By David Deputy, Chairman, ABC

Today the accounting industry is evolving – some might call it a seismic upheaval – with the introduction of distributed ledgers and blockchains.  Deployment and use of these new technologies have left policy and enforcement efforts trailing far behind and playing catchup.  But that’s okay. These types of early-stage environments – like the one we are experiencing now —  are fertile ground for exploration, innovation and best practices documentation.  And I find it exciting that ABC is in the middle of this change and has a chance to help shape the future of the accounting industry.

(Left-right) Daniel Morris, senior partner, Morris + D’Angelo CPAs and ABC Charter Member with David Deputy, chairman, ABC at the Organization for Economic Co-operation and Development earlier this year in Paris.

In the last few months I’ve represented the Accounting Blockchain Coalition (ABC) and presented at The Organization for Economic Co-operation and Development; The Collegiate Blockchain Conference sponsored by Florida State University and IBM; The University of Florida Blockchain Conference; The FDIC Accounting and Auditing Conference; The American Accounting Association and the World Customs Organization. From my conversations at these events and listening to other presenters I believe that the general consensus is that we are currently experiencing a slightly chaotic time in the industry.  New policies, enforcements and skillsets are in the process of being developed and change is always disruptive.

The one real concern discussed at these conferences, in the short-term, is a perception of a lack of coherence to policy that comes with any industry upheaval.  For example, when two regulations or two regulators come up with divergent approaches, maybe the Commodity Futures Trading Commission says “These digital assets are forward contracts. We have jurisdiction and here is how this should be treated.” On the other hand, the Security Exchange Commission says “Hold on. These are securities. We have jurisdiction.” Then the Internal Revenue Service jumps in and says “Wait a minute. This is property. This is how it should be taxed.”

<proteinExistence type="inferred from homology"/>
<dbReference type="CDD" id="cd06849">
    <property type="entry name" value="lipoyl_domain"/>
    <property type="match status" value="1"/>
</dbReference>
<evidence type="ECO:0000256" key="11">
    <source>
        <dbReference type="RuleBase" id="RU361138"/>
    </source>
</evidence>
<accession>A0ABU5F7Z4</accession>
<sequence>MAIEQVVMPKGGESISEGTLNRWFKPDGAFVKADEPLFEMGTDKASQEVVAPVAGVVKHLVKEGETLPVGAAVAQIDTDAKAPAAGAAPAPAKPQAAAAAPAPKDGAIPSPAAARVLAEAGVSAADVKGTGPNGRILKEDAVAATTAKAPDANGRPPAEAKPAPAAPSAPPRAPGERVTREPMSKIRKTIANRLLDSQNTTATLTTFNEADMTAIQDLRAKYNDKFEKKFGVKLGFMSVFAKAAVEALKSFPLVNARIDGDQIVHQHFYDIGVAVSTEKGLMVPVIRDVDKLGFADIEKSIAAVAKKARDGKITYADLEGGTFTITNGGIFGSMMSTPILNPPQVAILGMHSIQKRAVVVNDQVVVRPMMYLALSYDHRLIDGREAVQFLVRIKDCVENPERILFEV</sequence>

As is the reality today we have three different regulators at the US national level coming up with different proposed treatments and each of them is enforcing their view. So we have enforcement coming at us from three different angles. There’s no way you can comply with all three.

What do you do?

This is the exact spot where ABC is poised to make a real difference for accounting and tax professionals.

ABC’s role is to stay engaged in the broader industry and policy dialogue so that it can rapidly disseminate the positions, answers and policies that are decided –  providing thought leadership and best practices that the industry professionals within our membership can act upon. Right now, the answers coming out of policy discussions are in their formulation stages and are not coordinated or, in policy terms, “coherent.” This lack of coherence in policy means the various policies being discussed currently don’t make sense with each other – yet.

ABC and its four working groups have a significant role to play in this tumultuous environment.  As policies are sorted out and established, ABC is the platform to rapidly disseminate information and develop industry-driven best practices for accountants, CFOs and tax professionals.  To be clear:  ABC is not a policy maker and we don’t advocate for positions.  ABC is the accounting industry’s knowledge platform to document the positions taken and disseminate the best practices and frameworks as soon as they are established.

ABC will evolve with the changing industry landscape to help keep its members up-to-date, informed and their professional skills relevant.  For more information on how to navigate accounting’s changing landscape visit the ABC website.  To join ABC and contribute please contact ABC membership.